So they are all lined up and ready when the first lil ducky suddenly takes on a puzzled expression and racing back to number three whispers his concerns, looking suddenly at each other with amazement, they both ask another ducky. Suddenly there are four duckies walking in circles, frowning. The ducky that didn’t get told is brother dummy ducky, and why tell him? Y’know, he’s dummy ducky for a very good reason–you see, he’s the ducky that writes all the computer help files, and no one can figure out what the hell he’s talking about most of the time.
What IS the problem he wants to know, and all at once they all shout at him “What is flying? We’re suppose to fly, but it means about as much to us as Quattledischortizellininisterizing. Ma Duck and Big Duck told us to fly, but they don’t tell us what flying IS, so we don’t know what to do”
Ducky number five knew this too well after all the complaints he heard from his boss about what he wrote in his how-to books. He had never heard it from anyone else though, so he didn’t get concerned. But it worried him, and . . . of course, he finally thought, this is America the apathetic nation, and no one EVER complains. They just ask someone else and don’t much care. He had heard three complaints, but he dismissed them as jerks because he knew all about it, so why did they find it hard to understand. They must be even dummer than him. When he told number two, number two ducky said that if he had received three complaints, that in Apathetic America, that would count for several thousand who would never write a letter, complain, or even care one tiny bit. So, in essence, he did get a lot of complaints. Ahhh, so what. Who cares. Those computer help books are fine the way they are. I ain’t listening to no one. Whadda they know anyway.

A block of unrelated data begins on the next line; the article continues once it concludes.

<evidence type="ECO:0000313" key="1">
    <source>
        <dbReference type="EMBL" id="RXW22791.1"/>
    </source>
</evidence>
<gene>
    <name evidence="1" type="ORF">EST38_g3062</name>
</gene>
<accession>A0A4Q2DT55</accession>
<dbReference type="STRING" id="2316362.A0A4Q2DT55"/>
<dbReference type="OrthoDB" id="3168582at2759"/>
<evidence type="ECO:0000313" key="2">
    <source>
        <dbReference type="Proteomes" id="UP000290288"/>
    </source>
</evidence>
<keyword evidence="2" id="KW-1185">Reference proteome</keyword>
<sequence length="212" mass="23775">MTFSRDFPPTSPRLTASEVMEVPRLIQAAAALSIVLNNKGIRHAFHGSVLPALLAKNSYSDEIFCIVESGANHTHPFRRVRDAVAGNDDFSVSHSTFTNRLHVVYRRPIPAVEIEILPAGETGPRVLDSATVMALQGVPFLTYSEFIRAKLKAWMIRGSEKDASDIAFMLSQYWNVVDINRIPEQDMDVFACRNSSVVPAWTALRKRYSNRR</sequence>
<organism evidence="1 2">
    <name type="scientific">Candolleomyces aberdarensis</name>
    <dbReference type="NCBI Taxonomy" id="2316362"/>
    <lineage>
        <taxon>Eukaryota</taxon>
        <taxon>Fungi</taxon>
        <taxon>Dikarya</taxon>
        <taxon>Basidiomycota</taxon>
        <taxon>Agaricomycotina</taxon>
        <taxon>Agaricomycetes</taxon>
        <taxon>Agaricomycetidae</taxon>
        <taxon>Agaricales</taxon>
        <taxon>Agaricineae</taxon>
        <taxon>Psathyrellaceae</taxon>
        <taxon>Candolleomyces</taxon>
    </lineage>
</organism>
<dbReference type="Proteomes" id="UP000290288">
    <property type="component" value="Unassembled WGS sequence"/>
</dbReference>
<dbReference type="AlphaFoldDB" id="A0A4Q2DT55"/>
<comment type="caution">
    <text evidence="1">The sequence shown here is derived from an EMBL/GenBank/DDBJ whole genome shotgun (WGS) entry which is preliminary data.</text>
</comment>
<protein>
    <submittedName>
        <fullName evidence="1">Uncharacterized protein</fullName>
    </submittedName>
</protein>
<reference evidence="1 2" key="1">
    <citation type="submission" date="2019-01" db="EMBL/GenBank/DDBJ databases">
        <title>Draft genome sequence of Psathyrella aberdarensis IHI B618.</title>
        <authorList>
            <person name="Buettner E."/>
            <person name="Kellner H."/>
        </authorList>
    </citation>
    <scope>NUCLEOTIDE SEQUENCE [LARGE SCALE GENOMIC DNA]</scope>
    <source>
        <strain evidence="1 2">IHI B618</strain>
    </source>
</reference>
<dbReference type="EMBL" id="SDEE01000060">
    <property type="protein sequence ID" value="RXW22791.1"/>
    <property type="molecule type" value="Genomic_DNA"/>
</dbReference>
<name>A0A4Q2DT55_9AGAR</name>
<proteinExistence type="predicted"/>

Now what was that about flying? Hmmm, I heard about that thing somewhere. Wonder what it is?